| Rahul Dravid after his century against England on the first day of the third Test in Leeds. (Reuters)
Leeds, Aug. 22: The International Cricket Council (ICC) is currently upbeat, buoyed by the understanding reached between the Australian Cricket Board (ACB) and its players, but the interpretation of an otherwise simple word — future — could eventually make for a return of stalemate Down Under.
It should, after all, be noted the Ricky Pontings haven’t actually signed. Moreover, according to The Telegraph’s sources, nobody will probably do so till the ICC’s Executive Board meets next Saturday in Dubai.
For the Australian cricketers, being consulted by the ICC before “future” contracts is a key element of their agreement with the ACB. Indeed, the ACB has been assured a mechanism will be put in place.
In any case, the Australians weren’t signing the Player Terms even though, at this point in time, there was no conflict of interest with their own sponsors.
The future had them worried.
Of course, just the other day, the ICC more than indicated that the terms would only be applicable for next month’s Champions Trophy in Colombo. Implied was a review immediately after that tournament and before the February-March World Cup.
Yet, in “welcoming” today’s shaking of hands between the ACB and the Australian Cricketers’ Association (ACA), the ICC has clarified that any “consultation” with the players before “new” commercial agreements excludes existing sponsorship arrangements till the 2007 World Cup.
Surely, the ACA couldn’t have been talking of a post-2007 scenario. Also, the ICC’s clarification contradicts the “assurance” given to Board of Control for Cricket in India (BCCI) president Jagmohan Dalmiya on Tuesday.
The future, then, is anything but clear.
Meanwhile, with the ACB reaching an agreement with the ACA, it’s widely being assumed that the England and Wales Cricket Board (ECB) and the Professional Cricketers’ Association (PCA) will follow suit.
Apparently, the PCA’s (unofficial) stand right through has been: What’s good enough for the Australians will be good enough for us. But, then, what about Nasser Hussain’s bit about “extending solidarity”' The next few days should be interesting.
Incidentally, one England cricketer has already signed. Only, he is understood to have done so “blindly”. It’s only now that the player — a one-day specialist — has begun to appreciate the ramifications.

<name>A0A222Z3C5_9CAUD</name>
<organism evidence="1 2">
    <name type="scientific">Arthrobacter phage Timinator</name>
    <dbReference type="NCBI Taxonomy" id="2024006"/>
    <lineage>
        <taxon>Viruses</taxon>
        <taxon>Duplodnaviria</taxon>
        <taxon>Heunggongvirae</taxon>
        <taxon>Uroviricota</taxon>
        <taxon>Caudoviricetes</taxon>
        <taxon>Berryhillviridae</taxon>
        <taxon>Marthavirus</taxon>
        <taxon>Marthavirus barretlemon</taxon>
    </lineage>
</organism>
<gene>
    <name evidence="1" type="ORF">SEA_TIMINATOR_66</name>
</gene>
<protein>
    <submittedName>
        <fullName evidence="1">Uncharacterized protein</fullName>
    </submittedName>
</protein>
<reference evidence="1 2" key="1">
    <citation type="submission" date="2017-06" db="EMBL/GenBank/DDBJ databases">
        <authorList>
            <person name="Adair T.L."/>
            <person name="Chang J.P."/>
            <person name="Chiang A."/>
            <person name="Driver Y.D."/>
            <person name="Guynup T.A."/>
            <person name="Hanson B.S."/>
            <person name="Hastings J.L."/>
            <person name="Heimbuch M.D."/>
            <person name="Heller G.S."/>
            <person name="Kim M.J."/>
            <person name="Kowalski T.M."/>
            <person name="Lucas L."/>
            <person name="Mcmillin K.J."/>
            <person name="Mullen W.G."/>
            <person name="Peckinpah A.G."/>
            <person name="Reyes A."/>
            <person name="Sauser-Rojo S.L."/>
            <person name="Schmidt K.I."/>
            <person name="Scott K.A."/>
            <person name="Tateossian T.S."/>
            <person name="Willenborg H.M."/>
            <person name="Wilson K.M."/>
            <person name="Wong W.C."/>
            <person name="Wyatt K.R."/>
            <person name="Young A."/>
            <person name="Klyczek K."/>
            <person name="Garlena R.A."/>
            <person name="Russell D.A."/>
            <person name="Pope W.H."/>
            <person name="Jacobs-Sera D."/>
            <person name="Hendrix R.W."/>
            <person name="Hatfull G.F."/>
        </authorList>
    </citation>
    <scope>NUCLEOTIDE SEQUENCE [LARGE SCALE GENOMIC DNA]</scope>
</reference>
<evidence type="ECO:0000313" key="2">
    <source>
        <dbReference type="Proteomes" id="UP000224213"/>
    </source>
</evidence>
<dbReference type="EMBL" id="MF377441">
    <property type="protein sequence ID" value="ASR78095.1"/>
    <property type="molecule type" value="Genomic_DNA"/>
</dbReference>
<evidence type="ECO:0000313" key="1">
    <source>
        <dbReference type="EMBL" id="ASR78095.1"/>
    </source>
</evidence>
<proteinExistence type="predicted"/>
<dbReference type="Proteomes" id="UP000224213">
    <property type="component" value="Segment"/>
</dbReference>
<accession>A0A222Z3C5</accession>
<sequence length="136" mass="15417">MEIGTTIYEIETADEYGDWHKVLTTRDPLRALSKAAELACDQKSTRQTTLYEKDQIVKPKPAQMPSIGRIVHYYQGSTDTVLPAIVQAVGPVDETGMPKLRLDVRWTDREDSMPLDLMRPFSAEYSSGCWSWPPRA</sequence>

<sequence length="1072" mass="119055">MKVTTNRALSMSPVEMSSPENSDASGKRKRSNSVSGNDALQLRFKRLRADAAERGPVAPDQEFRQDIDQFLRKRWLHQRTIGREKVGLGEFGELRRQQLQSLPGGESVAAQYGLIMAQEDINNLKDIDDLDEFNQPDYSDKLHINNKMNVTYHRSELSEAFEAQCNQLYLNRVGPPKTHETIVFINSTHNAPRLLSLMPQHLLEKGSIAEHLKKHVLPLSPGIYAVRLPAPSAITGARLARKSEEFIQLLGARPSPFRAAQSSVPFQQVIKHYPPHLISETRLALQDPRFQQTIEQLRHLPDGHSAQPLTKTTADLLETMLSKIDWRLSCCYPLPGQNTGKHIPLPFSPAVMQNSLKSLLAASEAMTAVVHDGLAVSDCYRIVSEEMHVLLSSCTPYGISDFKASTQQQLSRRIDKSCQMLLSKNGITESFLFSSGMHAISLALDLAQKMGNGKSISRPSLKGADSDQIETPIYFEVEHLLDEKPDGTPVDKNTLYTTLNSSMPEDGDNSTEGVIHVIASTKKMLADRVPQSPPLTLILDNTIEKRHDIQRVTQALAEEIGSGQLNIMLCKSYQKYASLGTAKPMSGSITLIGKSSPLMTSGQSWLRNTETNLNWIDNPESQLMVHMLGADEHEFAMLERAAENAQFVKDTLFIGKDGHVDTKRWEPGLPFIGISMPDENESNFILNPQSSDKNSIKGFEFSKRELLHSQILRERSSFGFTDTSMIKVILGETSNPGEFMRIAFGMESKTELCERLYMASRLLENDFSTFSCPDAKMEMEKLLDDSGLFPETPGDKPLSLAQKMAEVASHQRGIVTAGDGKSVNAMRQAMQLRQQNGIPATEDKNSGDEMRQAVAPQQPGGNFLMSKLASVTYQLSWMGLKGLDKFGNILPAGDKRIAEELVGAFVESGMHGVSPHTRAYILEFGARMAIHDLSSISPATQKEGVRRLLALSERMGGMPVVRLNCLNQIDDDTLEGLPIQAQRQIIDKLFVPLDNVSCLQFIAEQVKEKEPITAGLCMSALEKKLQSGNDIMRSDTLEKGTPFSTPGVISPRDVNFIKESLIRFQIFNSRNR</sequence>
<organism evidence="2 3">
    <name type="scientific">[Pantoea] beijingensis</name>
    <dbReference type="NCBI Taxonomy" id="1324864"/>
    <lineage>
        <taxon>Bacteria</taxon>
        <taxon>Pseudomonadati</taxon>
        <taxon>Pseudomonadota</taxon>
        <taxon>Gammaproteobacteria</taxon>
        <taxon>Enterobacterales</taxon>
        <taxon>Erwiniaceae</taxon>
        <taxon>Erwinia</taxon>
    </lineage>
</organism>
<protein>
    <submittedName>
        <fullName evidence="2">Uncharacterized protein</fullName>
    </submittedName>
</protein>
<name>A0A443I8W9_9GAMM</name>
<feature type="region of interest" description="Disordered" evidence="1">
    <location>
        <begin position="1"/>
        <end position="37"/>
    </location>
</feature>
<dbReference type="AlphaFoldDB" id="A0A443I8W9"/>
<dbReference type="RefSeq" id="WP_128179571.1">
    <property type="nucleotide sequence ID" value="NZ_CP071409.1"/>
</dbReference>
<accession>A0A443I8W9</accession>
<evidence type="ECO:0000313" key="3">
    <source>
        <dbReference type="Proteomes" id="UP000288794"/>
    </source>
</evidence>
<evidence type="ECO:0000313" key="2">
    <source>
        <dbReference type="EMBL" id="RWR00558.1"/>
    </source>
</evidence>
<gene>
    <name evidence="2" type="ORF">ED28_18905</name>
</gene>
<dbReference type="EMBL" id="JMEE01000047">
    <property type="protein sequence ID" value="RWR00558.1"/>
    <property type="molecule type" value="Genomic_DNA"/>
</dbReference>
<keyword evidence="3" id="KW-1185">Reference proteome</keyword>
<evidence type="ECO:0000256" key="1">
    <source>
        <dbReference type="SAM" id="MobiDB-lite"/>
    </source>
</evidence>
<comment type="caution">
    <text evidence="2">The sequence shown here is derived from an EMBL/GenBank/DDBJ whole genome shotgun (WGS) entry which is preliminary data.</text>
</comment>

As for the Indians, till late this evening, there was no change in their absolutely firm stand. “The dialogue between the ACB and the ACA needs to be welcomed. At the same time, both the ICC and the BCCI must talk to our cricketers,” emphasised Ravi Shastri, the Indians’ spokesman.
Contacted in Calcutta, Dalmiya didn’t say much beyond “the door remains open”. It’s obvious that till the ICC sets a deadline for naming the squad, this door will remain open for the Sourav Gangulys.
Today, by the way, was a big day for the Indians. Had they stumbled in the opening hours of the third Test, they would have had more to worry. As it turned out, Day-I couldn’t have been better (236 for two).
Significantly, by the ICC’s own admission, the terms have been signed by players of only four Test-playing countries: Pakistan, New Zealand, Zimbabwe and Bangladesh.
Reuters adds: The Indian cricket board is still hopeful the players will sign the contract. “I hope so, hope wisdom prevails,” Niranjan Shah, secretary of the BCCI, said.
Shah said the Indian board was still going ahead with plans to select a second string squad for the Champions Trophy from a list of 25 unnamed “probables”.
Shah said the board has done its best by offering the players compensation for lost endorsement deals and support in case of legal problems from their sponsors, though he feels the BCCI is handicapped by the absence of player contracts. “When we enter into contract we can have provisions for such issues, but it is not easy (to finalise), it will take time,” he added.
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